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Feb 21, 2014 20:58 UTC

Modern financial arts get special exhibition

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By Jeffrey Goldfarb

The author is a Reuters Breakingviews columnist. The opinions expressed are his own.

Modern financial arts have been given a special exhibition. Washington’s estimable Corcoran Gallery, with its de Koonings and Twomblys, is being carved up like a common conglomerate. Los Angeles played host to a hostile museum takeover bid and Detroit’s restructuring features the paintings and sculptures of the city’s art institute. A blank spreadsheet is proving just as able to inspire as a canvas.

Feb 21, 2014 20:49 UTC

Spain’s BBVA keeps banking’s tech enemies close

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By Fiona Maharg-Bravo

The author is a Reuters Breakingviews columnist. The opinions expressed are her own.

Francisco Gonzalez, chairman of BBVA, recently said that banks needed to take on Amazon and Google or die. He aims to be one of the survivors. The 51 billion euro ($70 billion) Spanish bank has bought U.S.-based mobile banking technology startup Simple for $117 million. It may be a small deal, but it comes with potentially big implications for the industry.

Feb 21, 2014 12:49 UTC

Italy needs fewer bad banks – not a big new one

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By Neil Unmack

The author is a Reuters Breakingviews columnist. The opinions expressed are his own.

Italian banks need to shed their bad debts to start lending again. The classic solution – selling poor credits to a national “bad bank” – would require Italian taxpayers to cough up at a time when state debt is 133 percent of GDP. Matteo Renzi, the likely prime minister, should try something different.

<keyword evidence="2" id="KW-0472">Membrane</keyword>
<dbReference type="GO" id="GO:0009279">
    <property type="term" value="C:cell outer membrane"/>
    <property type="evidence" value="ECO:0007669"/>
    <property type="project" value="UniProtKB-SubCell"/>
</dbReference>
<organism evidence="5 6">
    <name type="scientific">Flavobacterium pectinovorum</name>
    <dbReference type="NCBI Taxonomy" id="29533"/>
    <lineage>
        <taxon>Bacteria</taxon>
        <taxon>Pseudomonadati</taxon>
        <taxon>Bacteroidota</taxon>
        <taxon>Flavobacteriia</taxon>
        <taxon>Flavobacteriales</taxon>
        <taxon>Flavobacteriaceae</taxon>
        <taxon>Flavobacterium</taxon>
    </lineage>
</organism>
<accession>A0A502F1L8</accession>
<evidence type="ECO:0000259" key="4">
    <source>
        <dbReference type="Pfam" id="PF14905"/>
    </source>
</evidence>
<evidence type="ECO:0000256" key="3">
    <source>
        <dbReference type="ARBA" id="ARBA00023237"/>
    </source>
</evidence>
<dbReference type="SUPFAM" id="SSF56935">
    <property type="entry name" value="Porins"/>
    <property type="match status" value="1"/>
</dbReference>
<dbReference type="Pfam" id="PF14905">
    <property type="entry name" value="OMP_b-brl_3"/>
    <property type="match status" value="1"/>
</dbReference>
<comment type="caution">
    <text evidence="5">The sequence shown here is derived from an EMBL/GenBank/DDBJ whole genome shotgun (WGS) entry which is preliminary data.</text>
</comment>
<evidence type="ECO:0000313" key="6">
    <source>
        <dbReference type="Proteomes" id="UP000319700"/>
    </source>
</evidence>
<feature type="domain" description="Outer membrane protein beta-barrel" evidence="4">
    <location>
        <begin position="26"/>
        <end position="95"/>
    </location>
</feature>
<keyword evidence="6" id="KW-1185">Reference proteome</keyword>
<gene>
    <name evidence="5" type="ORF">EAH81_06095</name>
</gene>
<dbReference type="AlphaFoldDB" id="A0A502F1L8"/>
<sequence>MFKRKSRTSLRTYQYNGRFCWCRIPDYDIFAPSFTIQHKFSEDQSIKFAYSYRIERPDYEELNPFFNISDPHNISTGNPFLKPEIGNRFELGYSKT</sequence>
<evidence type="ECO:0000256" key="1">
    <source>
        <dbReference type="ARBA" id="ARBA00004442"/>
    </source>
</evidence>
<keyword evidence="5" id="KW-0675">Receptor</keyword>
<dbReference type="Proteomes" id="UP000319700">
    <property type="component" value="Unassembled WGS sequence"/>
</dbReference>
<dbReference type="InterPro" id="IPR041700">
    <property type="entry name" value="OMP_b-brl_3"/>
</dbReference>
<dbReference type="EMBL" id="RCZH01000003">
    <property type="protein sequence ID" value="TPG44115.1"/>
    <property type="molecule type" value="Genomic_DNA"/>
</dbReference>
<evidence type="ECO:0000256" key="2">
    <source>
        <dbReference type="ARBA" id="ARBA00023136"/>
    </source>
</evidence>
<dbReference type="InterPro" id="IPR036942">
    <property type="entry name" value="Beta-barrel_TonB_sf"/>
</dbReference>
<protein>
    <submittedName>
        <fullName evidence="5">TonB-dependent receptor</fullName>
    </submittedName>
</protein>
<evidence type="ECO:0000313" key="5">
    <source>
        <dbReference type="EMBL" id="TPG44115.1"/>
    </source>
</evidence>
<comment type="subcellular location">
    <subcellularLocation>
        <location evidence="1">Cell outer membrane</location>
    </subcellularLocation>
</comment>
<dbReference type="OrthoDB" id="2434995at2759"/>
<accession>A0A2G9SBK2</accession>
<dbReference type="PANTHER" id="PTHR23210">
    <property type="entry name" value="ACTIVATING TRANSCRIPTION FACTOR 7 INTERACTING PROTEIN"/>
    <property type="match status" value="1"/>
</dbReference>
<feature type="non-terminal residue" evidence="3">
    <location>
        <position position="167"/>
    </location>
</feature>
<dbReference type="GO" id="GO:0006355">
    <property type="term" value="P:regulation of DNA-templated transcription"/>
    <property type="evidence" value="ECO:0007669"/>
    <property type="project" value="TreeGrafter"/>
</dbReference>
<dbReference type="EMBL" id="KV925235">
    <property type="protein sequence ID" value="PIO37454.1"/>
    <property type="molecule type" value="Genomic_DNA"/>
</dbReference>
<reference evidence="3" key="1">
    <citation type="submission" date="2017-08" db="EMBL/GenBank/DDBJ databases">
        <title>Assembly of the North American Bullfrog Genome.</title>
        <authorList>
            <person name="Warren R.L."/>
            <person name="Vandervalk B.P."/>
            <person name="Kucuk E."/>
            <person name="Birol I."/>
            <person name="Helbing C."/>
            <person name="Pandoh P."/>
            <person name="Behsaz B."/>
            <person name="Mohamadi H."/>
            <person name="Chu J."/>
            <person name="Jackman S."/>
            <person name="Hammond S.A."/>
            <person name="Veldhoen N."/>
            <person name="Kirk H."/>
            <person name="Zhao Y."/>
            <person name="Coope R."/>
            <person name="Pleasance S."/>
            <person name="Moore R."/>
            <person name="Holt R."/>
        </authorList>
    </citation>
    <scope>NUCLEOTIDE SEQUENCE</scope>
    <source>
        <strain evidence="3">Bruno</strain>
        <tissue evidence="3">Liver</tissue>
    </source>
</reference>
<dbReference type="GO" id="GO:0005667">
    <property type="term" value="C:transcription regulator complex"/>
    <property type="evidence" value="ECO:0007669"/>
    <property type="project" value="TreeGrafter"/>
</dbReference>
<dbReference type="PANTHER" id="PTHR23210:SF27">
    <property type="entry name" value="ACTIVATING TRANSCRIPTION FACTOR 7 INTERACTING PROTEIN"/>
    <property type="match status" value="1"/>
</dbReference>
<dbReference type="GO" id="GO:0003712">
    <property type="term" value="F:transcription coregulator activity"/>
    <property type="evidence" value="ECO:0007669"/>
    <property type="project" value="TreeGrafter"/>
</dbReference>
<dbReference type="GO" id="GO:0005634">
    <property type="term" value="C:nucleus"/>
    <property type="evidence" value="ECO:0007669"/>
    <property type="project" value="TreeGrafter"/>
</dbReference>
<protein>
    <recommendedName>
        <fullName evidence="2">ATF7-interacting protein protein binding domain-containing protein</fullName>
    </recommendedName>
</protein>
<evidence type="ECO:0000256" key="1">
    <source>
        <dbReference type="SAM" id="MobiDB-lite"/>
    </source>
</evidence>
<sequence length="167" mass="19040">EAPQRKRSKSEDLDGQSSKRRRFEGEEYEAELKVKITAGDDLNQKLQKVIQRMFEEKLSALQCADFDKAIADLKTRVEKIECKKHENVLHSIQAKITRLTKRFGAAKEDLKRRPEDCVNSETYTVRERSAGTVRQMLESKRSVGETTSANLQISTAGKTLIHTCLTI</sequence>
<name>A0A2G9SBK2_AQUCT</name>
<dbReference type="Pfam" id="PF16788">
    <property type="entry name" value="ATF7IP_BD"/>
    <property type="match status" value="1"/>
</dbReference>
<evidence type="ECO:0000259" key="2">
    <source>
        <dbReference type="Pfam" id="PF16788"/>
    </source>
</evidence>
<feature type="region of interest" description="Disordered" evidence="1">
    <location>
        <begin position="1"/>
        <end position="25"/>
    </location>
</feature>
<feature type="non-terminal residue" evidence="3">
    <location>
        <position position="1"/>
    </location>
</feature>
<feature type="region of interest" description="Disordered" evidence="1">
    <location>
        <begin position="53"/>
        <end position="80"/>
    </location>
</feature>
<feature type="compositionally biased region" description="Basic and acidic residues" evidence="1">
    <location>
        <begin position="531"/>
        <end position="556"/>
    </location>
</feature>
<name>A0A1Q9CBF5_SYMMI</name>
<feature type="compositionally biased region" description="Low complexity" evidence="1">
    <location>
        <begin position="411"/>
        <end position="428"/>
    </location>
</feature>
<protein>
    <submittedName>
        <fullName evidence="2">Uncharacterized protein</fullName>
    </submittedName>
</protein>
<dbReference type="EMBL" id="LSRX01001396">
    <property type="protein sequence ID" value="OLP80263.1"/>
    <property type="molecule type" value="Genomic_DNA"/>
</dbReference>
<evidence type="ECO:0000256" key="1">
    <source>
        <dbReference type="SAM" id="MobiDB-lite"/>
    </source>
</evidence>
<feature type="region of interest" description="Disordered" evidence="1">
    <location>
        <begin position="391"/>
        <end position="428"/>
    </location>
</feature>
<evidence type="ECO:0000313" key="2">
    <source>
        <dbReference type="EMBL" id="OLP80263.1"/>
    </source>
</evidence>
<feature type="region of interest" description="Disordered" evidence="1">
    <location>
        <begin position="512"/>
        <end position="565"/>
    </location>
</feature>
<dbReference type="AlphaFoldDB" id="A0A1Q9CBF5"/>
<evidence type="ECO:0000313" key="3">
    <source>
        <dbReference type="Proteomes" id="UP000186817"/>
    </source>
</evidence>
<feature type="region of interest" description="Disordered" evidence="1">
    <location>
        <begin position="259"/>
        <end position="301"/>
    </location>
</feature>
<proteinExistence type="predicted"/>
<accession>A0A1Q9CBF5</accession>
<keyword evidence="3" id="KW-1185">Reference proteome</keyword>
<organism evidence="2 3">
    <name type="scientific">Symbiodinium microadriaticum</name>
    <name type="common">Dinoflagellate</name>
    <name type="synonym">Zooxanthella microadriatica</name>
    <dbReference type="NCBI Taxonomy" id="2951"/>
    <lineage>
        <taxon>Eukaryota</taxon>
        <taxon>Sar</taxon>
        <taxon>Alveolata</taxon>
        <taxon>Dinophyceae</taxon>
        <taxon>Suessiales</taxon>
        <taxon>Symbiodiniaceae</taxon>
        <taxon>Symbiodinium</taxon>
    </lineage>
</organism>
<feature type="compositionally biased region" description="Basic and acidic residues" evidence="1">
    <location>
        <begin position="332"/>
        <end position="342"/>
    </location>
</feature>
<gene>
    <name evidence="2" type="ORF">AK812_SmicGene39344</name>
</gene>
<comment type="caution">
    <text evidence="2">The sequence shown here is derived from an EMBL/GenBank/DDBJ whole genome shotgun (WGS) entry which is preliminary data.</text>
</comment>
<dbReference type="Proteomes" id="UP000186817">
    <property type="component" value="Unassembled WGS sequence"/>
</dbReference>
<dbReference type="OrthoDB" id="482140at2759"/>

Feb 13, 2014 06:36 UTC

Privatisations a bright spot for gloomy Aussie M&A

By Una Galani

The author is a Reuters Breakingviews columnist. The opinions expressed are her own.

Privatisation is a bright spot in what looks to be an otherwise dreary year for Australian dealmakers. The country is set for a flurry of activity as cash-constrained local governments prepare to flog existing infrastructure assets in order to fund new projects and create jobs.

Feb 11, 2014 06:41 UTC

Alibaba’s $1.6 bln map deal fuels online land grab

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By Robyn Mak and John Foley 

The authors are Reuters Breakingviews columnists. The opinions expressed are their own.

Alibaba’s purchase of AutoNavi is a land-grab, in two senses. The Chinese e-commerce group has offered a premium price to buy out the 72 percent of the U.S.-listed mapping company it doesn’t already own, valuing the whole thing at $1.6 billion. There’s a compelling competitive reason for Alibaba to get deeper into online maps, but what’s hard to locate is the financial rationale.